President Xi Jinping said Friday that China should ensure sound economic development by sticking to the policies of the Communist Party of China (CPC) amid economic headwinds.
China has had a good start to the year so far following efforts in supply-side structural reform while appropriately expanding overall demand, according to a statement issued after a meeting of the Political Bureau of the CPC Central Committee, chaired by Xi, also general secretary of the CPC Central Committee.
In the first three months, major indicators showed that the economy was operating in a reasonable range, the statement said. The growth of gross domestic product, urban job creation and incomes of urban and rural residents all met the targets.
China's GDP grew 6.7 percent in the first quarter, slowing from 6.9-percent growth in the preceding quarter but still in line with the official target of "a range of 6.5 to 7 percent growth" for 2016.
"There remains relatively high downward pressure on the economy," the statement read, citing difficulty for brick-and-mortar businesses and growing market risks.
Equanimity, targeted measures and preparedness for a long-term battle against the problems are needed, the statement said.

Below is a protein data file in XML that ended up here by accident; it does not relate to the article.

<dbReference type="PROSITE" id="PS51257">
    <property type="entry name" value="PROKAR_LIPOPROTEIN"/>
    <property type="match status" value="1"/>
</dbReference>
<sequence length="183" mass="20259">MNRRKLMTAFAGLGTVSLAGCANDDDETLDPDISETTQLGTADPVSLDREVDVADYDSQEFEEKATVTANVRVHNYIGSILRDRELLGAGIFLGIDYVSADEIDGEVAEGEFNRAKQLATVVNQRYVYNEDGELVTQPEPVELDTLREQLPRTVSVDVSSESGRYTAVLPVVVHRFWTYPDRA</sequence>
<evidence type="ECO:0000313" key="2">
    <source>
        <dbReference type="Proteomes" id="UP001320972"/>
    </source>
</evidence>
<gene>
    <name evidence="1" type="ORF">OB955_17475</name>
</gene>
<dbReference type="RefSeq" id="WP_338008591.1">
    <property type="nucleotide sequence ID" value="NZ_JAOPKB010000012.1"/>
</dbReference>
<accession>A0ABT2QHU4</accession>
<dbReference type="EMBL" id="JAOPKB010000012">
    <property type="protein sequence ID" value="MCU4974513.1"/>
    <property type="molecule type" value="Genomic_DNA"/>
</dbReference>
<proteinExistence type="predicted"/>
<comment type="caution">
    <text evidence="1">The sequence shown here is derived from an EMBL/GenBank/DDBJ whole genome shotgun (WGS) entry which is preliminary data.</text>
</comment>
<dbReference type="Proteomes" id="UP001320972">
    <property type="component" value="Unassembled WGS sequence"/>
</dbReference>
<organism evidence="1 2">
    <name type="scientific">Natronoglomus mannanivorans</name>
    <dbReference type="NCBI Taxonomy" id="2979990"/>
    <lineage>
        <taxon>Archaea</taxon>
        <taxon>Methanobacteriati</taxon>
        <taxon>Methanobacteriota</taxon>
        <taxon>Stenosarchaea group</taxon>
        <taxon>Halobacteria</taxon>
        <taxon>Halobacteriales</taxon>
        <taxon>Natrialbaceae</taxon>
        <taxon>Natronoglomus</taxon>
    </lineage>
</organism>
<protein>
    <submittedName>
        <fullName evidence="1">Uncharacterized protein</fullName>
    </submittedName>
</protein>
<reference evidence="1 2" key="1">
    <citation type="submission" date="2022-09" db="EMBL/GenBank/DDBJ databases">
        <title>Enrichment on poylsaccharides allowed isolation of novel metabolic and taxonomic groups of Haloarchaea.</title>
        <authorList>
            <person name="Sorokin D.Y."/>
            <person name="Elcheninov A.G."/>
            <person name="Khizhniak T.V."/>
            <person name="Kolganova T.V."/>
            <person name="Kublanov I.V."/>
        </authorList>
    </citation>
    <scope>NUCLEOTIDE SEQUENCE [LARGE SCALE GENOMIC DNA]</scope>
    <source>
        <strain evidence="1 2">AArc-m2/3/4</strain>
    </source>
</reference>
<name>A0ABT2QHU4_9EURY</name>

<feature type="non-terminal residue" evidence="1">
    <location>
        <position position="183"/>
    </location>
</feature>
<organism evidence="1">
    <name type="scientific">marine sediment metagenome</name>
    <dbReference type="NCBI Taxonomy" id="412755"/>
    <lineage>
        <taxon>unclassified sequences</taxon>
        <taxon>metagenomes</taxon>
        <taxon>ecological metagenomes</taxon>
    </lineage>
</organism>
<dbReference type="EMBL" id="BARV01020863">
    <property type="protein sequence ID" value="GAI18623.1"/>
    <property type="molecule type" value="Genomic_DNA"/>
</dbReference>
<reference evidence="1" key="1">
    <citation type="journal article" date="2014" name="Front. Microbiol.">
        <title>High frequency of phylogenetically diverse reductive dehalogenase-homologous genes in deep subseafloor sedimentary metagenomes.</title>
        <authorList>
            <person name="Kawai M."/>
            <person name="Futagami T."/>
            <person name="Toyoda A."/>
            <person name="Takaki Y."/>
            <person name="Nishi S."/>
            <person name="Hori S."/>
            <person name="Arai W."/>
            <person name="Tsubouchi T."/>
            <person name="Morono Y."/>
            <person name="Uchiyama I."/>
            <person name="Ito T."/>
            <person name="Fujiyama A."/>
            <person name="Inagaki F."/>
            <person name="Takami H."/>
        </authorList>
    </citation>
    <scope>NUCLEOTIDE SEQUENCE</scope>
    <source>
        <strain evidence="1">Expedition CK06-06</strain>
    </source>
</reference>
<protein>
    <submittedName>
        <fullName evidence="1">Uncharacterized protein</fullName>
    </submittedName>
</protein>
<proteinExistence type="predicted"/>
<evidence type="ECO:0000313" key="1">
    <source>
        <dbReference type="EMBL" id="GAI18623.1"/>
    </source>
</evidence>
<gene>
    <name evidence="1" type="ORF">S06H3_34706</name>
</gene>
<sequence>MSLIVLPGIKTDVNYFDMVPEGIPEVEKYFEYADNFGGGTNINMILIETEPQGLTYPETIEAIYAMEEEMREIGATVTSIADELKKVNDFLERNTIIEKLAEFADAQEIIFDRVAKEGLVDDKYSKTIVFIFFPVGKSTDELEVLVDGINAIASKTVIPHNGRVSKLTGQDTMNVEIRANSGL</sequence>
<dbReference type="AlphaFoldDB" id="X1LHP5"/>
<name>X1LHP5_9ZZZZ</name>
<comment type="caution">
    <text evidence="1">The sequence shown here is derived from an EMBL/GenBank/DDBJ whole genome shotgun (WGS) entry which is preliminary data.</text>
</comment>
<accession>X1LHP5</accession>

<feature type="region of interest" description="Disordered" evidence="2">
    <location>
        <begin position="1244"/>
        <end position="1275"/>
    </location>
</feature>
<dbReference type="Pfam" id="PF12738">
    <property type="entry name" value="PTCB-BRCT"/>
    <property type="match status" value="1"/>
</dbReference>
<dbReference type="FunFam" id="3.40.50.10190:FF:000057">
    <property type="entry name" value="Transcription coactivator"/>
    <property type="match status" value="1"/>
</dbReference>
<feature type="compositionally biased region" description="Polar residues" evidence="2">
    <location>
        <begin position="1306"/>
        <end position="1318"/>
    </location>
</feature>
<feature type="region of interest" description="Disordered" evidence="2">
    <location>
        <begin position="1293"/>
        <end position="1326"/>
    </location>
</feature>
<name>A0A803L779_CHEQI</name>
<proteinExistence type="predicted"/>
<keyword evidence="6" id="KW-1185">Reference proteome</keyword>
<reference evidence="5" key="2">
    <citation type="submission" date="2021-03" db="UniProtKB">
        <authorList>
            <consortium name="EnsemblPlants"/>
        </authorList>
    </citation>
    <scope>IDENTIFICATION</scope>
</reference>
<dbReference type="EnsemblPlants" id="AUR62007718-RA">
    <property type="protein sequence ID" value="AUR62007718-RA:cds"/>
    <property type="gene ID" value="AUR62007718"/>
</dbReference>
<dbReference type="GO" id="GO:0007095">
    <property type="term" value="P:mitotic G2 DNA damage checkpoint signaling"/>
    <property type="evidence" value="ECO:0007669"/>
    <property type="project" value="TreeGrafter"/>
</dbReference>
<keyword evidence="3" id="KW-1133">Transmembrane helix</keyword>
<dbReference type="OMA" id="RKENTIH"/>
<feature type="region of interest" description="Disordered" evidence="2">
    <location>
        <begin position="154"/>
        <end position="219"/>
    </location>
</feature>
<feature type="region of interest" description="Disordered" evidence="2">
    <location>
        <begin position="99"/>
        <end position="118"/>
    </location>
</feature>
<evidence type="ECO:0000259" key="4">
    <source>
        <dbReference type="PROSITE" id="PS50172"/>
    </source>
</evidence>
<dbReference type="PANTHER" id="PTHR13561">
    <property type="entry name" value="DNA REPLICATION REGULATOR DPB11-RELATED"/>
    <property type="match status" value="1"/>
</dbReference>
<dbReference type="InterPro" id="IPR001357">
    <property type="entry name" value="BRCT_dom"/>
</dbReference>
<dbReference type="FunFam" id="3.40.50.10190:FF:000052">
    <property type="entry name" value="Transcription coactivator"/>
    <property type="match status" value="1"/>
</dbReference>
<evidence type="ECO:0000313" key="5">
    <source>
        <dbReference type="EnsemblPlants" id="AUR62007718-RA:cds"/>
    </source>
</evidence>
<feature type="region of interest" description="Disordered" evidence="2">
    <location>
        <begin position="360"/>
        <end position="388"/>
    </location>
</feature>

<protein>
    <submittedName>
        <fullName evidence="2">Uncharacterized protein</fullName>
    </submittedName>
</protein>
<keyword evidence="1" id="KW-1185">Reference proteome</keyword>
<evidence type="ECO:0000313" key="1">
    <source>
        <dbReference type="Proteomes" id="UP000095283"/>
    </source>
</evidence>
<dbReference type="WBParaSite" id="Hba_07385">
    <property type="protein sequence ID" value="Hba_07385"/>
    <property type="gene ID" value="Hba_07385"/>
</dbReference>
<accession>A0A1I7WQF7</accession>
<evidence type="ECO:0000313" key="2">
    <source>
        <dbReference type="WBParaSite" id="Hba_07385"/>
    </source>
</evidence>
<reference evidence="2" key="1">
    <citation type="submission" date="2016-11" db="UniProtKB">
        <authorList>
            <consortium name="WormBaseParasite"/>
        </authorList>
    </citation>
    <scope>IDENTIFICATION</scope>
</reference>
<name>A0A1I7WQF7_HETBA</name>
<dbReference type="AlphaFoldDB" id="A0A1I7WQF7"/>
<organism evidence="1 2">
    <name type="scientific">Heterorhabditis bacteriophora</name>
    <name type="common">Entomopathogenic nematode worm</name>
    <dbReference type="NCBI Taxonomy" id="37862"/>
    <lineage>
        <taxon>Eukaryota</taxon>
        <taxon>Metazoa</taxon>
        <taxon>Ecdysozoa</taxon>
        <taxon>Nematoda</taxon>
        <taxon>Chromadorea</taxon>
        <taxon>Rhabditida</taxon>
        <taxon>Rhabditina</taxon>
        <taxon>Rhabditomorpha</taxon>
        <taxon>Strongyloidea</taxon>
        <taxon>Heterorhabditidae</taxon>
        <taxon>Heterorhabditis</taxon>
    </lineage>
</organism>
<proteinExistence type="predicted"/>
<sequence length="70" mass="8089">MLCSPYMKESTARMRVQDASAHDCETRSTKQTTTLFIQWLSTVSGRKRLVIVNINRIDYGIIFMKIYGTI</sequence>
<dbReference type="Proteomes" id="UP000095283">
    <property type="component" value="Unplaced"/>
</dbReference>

China will adhere to proactive fiscal policy and prudent monetary policy, continue to foster new growth drivers while transforming and upgrading traditional ones, the statement said.
China's three traditional drivers -- investment, consumption and exports -- are losing steam as the country trades quantity for quality in growth. However, innovation and entrepreneurship are thriving across China, offering hope that an economy characterized by quality growth is within reach.
In 2015, 4.4 million new enterprises were registered, or 12,000 every day. China led the world in invention patent applications for the fifth consecutive year last year, with 1.1 million filings, up 18.7 percent.
The service industry is thriving, accounting for 56.9 percent of GDP in the first quarter, improving on 54.9 percent for the same period last year and 50.5 percent for 2015.
To push the economy forward, the five principles of innovation, coordination, green growth, opening up, and sharing should be a guide for action. The five major tasks of cutting overcapacity, destocking, deleveraging, reducing corporate costs and shoring up weak spots should be implemented, according to the statement.
Macroeconomic policies should be more targeted, the statement said, highlighting the need to ensure healthy development of the stock market and protect investors' interests.
The exchange rate of the Chinese currency, the renminbi, should stay basically stable, and an exchange system based on market supply-demand metrics, two-way floating and flexibility will gradually take shape, the statement said.
The statement also highlighted other economic efforts including ensuring workers' reemployment amid China's economic revamping, deepening reform of state-owned enterprises, and attracting more foreign investment by opening China further.